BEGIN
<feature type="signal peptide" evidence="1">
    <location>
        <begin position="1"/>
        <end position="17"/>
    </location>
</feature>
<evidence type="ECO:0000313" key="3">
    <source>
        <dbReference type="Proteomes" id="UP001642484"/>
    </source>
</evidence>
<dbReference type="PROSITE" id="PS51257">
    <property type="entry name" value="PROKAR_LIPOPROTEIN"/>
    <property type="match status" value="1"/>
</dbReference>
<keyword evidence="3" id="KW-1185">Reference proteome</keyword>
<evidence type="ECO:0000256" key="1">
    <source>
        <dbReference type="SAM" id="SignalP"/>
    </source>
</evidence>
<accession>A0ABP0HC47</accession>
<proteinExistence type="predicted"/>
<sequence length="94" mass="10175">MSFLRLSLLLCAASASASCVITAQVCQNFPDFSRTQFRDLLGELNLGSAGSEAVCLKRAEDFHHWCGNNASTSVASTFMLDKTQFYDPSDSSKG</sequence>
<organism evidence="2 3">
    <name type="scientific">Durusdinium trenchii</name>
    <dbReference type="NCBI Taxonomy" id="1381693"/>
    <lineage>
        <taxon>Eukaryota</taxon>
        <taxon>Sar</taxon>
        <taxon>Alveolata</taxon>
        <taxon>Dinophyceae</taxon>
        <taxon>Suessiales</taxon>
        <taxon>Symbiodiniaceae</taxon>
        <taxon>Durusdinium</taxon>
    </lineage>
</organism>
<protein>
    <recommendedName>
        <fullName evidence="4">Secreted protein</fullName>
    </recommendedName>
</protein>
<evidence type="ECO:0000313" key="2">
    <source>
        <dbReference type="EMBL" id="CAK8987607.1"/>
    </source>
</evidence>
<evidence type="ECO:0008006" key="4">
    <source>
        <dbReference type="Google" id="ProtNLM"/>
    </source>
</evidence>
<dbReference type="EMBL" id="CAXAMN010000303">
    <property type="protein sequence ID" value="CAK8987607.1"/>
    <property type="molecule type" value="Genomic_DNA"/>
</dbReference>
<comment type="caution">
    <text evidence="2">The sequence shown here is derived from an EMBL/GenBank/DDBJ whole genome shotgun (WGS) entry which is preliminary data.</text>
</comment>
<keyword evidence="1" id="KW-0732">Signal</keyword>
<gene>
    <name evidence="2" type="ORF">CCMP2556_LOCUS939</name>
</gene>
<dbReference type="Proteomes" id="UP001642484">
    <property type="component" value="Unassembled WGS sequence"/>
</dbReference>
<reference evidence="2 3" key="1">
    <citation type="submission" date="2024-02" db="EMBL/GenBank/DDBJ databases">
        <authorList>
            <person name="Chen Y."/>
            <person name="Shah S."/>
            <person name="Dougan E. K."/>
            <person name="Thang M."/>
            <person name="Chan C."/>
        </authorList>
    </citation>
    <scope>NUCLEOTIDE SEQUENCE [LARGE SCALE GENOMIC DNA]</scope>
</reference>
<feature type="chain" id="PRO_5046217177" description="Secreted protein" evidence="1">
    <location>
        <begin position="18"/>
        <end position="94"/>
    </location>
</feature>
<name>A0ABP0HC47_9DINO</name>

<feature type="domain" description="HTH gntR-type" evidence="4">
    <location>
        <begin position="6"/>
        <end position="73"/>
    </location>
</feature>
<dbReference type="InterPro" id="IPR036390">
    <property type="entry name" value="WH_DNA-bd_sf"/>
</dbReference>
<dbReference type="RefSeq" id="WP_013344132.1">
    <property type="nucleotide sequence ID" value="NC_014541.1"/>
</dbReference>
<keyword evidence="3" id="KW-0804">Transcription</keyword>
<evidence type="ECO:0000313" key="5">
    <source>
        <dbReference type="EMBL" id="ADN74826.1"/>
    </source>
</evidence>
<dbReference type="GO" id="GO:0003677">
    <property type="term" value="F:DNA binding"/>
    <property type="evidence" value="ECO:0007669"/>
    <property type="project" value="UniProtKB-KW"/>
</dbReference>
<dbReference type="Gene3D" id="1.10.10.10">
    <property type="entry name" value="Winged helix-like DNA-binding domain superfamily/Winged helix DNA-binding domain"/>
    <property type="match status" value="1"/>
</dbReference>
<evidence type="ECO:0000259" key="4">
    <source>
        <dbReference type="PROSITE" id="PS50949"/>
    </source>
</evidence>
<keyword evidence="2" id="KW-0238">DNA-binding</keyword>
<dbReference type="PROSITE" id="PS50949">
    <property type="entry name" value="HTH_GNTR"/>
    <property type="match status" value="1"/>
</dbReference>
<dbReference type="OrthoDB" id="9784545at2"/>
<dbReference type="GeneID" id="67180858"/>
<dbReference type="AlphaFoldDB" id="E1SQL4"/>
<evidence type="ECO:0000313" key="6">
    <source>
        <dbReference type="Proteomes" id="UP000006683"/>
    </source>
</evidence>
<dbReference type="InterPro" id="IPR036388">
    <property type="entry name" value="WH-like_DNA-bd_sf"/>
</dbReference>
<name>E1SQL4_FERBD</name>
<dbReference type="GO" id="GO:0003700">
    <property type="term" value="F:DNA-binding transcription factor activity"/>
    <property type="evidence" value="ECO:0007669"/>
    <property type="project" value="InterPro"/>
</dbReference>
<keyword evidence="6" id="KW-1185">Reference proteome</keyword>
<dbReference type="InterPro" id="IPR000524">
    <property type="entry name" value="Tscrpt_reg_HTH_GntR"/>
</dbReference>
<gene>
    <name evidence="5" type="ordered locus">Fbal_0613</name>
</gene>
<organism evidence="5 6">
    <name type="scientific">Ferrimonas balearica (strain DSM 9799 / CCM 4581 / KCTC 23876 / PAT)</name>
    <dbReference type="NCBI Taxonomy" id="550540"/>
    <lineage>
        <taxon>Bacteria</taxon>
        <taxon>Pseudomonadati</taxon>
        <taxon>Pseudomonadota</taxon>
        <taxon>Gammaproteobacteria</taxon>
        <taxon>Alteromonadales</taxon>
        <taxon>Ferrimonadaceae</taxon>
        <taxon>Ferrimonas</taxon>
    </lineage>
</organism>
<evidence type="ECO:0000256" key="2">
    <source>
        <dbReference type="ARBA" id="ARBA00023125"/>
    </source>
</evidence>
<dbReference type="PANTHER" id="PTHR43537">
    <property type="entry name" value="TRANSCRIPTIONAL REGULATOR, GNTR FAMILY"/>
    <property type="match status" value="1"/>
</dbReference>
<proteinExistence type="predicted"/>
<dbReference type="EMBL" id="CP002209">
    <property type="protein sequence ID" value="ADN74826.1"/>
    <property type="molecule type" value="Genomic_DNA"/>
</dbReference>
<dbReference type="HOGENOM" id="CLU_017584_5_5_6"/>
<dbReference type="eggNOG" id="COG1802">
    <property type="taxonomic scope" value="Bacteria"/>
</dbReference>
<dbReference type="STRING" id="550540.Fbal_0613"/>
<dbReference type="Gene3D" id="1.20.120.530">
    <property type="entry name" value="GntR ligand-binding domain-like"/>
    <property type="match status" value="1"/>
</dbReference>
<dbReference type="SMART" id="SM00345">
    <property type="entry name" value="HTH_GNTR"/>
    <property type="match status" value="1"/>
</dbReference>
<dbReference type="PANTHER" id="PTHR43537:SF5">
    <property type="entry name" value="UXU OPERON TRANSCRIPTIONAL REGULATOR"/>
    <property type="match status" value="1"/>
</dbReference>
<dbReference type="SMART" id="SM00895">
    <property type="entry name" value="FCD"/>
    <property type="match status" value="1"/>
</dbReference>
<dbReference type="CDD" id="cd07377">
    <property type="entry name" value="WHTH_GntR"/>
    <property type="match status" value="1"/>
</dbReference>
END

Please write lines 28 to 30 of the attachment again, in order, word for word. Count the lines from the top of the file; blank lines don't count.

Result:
    <lineage>
        <taxon>Eukaryota</taxon>
        <taxon>Sar</taxon>